Friday, November 4, 2011

Review of ‘Hiking the Adirondacks’

You might think the Adirondack bookshelf already has enough hiking guidebooks, but there’s always room for one more if it’s well done. And the latest one is. Falcon Guides has just published Hiking the Adirondacks ($18.95) by Lisa Densmore, a freelance writer and nature photographer. It describes forty-two hikes, chosen from all parts of the Adirondack Park. Densmore is more than qualified to offer advice: she grew up in Saranac Lake and has been hiking in the Adirondacks since she was a young girl. Although she now lives in New Hampshire, she has a summer camp on Chateaugay Lake in >>More


Thursday, November 3, 2011

OR Ridge Sack good for paddlers, too

Outdoor Research makes its DryComp Ridge Sack for mountaineers who want to travel light on summit day. The waterproof backpack is roomy enough to carry your essentials and comes with ice-ax loops and a large mesh pocket that can hold a hydration bladder, a shell jacket, or other gear. I tested the Ridge Sack ($125) a few dozen times last summer. I know what you’re thinking: a summit pack in the Adirondacks? In summer? Well, the Ridge Sack is also ideal for paddlers on day trips. I bring it on nearly all of my canoe excursions. This tough nylon pack, >>More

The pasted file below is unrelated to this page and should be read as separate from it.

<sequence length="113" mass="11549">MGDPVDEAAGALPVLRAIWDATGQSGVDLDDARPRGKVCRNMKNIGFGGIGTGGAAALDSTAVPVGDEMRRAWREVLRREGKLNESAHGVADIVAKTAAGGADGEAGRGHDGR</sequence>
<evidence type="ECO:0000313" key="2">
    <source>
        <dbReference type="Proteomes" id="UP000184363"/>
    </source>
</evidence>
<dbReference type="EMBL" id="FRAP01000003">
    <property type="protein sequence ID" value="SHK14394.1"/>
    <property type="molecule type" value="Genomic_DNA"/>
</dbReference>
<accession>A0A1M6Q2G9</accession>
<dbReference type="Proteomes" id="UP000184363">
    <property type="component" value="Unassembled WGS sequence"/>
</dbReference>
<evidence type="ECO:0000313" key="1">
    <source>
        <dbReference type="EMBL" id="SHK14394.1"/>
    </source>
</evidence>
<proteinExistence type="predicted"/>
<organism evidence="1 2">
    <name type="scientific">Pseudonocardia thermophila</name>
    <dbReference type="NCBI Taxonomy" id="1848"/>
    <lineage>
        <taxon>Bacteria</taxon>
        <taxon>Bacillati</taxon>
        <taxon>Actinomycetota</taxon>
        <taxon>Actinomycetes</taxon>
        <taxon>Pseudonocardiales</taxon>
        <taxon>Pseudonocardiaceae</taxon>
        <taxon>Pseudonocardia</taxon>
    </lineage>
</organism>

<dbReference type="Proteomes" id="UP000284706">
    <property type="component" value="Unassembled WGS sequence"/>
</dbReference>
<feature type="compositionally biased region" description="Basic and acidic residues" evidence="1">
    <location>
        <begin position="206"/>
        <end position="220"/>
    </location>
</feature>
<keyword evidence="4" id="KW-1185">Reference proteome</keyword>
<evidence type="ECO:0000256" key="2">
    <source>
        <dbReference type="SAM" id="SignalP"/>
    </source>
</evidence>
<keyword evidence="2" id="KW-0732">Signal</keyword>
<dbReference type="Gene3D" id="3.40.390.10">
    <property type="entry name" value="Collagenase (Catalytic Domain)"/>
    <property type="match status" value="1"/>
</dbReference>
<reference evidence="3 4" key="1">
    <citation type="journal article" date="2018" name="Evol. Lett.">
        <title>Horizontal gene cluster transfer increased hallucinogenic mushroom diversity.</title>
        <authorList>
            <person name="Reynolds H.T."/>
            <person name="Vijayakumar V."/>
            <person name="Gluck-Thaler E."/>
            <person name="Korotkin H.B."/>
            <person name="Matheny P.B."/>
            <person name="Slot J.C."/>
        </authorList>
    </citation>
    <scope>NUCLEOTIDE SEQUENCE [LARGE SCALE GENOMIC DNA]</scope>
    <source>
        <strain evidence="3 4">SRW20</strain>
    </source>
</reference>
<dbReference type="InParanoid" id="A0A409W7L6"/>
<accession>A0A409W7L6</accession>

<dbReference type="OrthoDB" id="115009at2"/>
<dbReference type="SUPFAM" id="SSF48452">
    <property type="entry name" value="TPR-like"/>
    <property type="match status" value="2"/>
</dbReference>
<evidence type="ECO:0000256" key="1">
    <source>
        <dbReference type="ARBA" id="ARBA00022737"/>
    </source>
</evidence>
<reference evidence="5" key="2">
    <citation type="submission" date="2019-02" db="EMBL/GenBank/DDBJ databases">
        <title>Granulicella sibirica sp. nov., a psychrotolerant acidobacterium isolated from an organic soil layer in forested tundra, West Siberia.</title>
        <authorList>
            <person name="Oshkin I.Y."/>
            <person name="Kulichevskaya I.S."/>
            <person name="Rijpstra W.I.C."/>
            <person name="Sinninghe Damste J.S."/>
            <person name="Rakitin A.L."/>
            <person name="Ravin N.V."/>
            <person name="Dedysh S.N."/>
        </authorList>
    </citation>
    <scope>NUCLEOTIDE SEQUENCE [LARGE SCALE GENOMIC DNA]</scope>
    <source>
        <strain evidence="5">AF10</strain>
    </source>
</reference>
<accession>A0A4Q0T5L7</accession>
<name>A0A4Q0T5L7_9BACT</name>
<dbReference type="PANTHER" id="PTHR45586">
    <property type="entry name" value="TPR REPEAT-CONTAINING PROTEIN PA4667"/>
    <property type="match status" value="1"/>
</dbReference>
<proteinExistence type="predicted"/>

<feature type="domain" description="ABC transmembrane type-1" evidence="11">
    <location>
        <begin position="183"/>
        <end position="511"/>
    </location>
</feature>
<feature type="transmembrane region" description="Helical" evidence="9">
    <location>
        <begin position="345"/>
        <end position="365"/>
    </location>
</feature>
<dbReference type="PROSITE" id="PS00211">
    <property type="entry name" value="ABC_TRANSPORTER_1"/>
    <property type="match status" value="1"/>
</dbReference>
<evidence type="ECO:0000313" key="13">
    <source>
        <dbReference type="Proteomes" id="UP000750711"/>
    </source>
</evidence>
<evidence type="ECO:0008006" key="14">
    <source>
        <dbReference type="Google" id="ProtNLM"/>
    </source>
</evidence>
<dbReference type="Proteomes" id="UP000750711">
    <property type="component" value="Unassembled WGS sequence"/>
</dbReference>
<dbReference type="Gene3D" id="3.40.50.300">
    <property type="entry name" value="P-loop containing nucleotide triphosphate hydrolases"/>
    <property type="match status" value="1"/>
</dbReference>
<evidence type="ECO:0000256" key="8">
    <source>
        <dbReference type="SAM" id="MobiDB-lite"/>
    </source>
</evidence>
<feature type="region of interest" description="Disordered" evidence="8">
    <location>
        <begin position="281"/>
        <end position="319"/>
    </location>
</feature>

Thursday, November 3, 2011

Garmin Forerunner 405 GPS watch

When I wear my outdoors-writer hat, I always want to know the distances of my hikes, paddles, trail runs, ski trips, and what have you. In 2009, I finally broke down and bought a GPS watch, the Garmin Forerunner 405. Now when I take a hike, I can see precisely how far I traveled and how long it took, and when I get home I can upload data to my computer, via the Garmin Connect website, to view a lot more statistics: average pace, best pace, calories burned, maximum and minimum elevation, and so forth. I also can view a >>More